The Book of Fate
Originally uploaded by Heidi Meeley.
By Brad Meltzer
Have you been looking for the chance to take your love of reading to the next level? Have you enjoyed Brad Meltzer’s work on Identity Crisis, Green Arrow, and now Justice League of America? Do you want to read more of Meltzer’s work but are not sure if you want to spend the extra money? Are you just plain curious to see what kind of a writer Meltzer is, and how he translates into novel format? Or do you just want to read The Book of Fate, but are not sure if you will like it?
I can help you a bit with some answers to the above questions, as I just got done reading said book. As an alumnus and a fan of Meltzer’s work, buying the book was a sure bet for me. In fact, I was hoping Meltzer would use all his practical comic book writing experience and take it up a notch, so to speak.
I was not disappointed.
The Book of Fate reads so smoothly and easily that it is darn near impossible to put down. Meltzer used a formula of many short chapters to switch focus on characters while keeping the reader focused and in the moment. I appreciate the fact that the shorter chapters also gave me an opportunity to put the book down for bathroom breaks and dinner breaks. Practical, but true. The only problem with short chapters is that I kept thinking to myself “one more before bed”, until I had stayed up well past my bed time. The book reads that well.
The book focuses on Wes Holloway, a presidential aide who finds himself in a horrible nightmare during an assassination attempt. He sees coworker Ron Boyle die, only to spot him 8 years later in mysterious circumstances. How this could be and the deeper mysteries of Freemasonry and a secret pact lead Wes down a dangerous and intriguing road. He has no idea who his allies are, and must navigate a treacherous path that brings back and clarifies a moment of terror that changed him forever.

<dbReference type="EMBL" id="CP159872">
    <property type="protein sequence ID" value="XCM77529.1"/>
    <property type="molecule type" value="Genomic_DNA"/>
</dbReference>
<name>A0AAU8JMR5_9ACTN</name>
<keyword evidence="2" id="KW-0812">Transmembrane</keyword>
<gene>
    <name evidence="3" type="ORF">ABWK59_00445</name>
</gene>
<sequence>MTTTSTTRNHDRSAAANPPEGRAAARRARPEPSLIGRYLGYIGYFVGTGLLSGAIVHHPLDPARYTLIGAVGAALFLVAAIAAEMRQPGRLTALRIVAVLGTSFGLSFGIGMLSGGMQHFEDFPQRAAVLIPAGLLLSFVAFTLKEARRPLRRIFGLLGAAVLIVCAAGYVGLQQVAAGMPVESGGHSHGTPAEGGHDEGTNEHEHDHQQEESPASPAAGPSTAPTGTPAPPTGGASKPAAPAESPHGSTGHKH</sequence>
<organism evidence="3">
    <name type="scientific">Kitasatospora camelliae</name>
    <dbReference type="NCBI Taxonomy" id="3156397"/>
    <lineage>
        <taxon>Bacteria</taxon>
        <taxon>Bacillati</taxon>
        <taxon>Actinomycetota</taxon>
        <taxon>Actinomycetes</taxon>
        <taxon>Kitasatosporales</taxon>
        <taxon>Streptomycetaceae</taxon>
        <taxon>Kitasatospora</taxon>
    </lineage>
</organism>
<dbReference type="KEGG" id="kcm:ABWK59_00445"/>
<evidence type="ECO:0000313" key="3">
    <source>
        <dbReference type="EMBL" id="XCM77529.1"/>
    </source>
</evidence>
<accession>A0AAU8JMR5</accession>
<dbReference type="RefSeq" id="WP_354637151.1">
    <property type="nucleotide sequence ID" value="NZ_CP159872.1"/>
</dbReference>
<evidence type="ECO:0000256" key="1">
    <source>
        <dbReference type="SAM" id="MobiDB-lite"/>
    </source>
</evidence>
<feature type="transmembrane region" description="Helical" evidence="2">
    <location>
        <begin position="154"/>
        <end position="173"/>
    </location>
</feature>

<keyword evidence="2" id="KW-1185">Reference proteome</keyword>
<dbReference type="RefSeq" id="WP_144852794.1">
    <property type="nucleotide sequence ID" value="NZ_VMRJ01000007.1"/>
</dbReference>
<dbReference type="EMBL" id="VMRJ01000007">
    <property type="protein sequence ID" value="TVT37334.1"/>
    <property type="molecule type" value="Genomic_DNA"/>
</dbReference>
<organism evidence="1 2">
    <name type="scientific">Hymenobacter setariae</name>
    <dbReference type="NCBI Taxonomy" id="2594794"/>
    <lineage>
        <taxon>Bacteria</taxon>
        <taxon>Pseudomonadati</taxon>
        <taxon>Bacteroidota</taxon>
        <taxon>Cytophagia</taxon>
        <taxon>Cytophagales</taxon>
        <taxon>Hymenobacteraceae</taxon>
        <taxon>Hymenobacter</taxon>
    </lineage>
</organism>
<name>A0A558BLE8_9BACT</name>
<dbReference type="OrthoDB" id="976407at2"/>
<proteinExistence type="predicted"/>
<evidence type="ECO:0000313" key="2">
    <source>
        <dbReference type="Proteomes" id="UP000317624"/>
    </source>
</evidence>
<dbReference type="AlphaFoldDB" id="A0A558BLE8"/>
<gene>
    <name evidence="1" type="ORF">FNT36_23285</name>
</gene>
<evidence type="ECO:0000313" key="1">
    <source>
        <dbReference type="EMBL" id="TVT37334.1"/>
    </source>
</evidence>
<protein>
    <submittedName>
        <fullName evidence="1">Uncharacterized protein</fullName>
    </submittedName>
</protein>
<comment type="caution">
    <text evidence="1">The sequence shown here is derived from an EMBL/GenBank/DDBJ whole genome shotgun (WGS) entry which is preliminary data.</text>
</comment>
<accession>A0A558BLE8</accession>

The Book of Fate is dynamite, plain and simple. Meltzer’s gift of writing realistic dialogue, and his ability to bring detailed and clarifying facts into the tale in a without confusing the reader really bring the book together. His style was very reminiscent of John Grisham in The Pelican Brief or The Firm. Contagious and brilliant, the book is a fast-paced thrill ride. It topped the best sellers list for a good reason; it is fantastic reading.
I would recommend The Book of Fate to fans of Meltzer’s comic books who want to make the leap to his novels. With the preview of this book in Justice League of America #1, several of you may have already started reading it anyway. Why not follow through and have some quality reading time? The book scores a definite 3 ½ stars out of 4 for me.
The thing about this book is that I saw Meltzer's name on it and the title, grabbed it out of the shelf and for a fleeting second thought the Masonic symbol was Dr. Fate's helmet! I did a double-take and then realizied that my mind was playing tricks on me. I made the mistake of trying to read "The Zero Game" right after I read a politcal thriller and was kind of burnt-out, ssssssssooooo, didn't finish it. I barely have any time to read these days period. I haven't read a single comic that I bought over the weekend and it's Tuesday! I want a vacation...
Carl, it sounds like you are a super busy guy! I hope you can get caught up soon.
The Book Of Fate is probably the best of Meltzer's books. I really liked the shorter chapters, and the fast pace. If you get a chance, give it a try.
Have a great week!
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